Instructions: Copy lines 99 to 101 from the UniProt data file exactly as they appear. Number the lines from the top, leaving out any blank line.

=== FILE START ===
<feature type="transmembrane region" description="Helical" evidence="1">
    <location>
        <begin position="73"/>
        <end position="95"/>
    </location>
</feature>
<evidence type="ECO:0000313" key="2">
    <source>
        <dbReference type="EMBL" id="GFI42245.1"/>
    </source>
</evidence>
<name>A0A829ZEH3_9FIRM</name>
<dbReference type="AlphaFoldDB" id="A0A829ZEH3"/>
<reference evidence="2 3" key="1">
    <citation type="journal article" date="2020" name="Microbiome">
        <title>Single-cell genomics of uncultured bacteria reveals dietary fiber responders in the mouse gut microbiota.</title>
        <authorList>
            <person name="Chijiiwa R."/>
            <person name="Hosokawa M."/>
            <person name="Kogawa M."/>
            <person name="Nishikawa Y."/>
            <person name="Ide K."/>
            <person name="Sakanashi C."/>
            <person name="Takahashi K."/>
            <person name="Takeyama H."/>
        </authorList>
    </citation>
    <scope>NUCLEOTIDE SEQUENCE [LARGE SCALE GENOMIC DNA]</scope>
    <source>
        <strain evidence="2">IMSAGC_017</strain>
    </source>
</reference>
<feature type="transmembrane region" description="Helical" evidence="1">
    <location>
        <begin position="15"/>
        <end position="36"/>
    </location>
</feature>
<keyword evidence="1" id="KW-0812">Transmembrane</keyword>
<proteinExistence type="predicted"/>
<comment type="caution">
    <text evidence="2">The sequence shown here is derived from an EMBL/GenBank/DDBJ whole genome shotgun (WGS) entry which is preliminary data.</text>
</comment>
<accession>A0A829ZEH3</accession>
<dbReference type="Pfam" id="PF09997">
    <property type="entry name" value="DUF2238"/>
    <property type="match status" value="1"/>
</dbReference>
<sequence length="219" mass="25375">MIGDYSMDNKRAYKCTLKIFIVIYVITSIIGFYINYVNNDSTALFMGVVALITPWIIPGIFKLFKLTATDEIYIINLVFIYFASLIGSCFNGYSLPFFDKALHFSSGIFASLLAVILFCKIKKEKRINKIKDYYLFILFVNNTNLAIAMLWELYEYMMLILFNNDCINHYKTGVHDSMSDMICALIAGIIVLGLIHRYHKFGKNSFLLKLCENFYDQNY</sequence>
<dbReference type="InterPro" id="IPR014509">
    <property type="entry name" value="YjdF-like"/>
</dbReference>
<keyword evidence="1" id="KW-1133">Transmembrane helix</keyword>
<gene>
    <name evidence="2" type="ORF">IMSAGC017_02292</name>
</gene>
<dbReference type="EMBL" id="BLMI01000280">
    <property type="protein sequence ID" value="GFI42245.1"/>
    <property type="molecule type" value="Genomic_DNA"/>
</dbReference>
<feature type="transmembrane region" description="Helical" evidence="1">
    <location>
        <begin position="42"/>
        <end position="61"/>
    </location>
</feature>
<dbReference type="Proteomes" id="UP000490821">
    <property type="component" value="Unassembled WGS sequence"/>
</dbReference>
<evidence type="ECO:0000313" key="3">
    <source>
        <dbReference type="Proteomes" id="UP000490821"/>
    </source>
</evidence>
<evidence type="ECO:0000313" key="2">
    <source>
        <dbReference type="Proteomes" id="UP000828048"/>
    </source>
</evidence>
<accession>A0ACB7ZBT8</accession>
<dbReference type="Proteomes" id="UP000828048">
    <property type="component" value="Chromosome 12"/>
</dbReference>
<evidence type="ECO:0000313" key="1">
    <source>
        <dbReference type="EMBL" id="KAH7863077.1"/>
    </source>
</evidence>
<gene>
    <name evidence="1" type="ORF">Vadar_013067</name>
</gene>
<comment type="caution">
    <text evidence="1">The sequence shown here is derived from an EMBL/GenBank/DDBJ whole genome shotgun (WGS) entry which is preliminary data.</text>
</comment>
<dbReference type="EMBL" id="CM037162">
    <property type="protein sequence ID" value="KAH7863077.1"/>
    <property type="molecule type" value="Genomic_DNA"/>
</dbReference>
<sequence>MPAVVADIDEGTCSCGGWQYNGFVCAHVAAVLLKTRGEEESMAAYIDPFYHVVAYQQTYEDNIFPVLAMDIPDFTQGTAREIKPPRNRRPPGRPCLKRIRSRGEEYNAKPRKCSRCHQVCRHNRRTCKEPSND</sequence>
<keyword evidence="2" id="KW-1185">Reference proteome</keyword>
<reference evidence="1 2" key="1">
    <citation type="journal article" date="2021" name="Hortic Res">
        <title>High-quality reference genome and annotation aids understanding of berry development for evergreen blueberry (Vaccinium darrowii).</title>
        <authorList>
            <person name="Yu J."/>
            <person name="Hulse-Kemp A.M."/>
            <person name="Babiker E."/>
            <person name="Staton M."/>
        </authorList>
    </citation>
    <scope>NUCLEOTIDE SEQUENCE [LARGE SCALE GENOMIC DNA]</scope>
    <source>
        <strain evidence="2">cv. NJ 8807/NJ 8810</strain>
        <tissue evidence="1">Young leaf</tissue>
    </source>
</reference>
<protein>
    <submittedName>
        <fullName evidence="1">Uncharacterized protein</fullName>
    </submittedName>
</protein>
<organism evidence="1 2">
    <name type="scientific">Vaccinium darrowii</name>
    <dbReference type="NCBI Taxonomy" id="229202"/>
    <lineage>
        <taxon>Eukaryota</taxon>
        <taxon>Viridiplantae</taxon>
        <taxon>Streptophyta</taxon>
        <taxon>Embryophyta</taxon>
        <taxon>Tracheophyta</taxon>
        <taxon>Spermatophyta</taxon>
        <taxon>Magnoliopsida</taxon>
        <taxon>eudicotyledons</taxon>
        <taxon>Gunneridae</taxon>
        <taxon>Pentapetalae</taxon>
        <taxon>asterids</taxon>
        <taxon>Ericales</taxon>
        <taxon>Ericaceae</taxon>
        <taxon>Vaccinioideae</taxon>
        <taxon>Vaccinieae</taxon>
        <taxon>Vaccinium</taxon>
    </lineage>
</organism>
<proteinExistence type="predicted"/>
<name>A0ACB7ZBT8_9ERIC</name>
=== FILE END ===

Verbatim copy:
<sequence>MPAVVADIDEGTCSCGGWQYNGFVCAHVAAVLLKTRGEEESMAAYIDPFYHVVAYQQTYEDNIFPVLAMDIPDFTQGTAREIKPPRNRRPPGRPCLKRIRSRGEEYNAKPRKCSRCHQVCRHNRRTCKEPSND</sequence>
<keyword evidence="2" id="KW-1185">Reference proteome</keyword>
<reference evidence="1 2" key="1">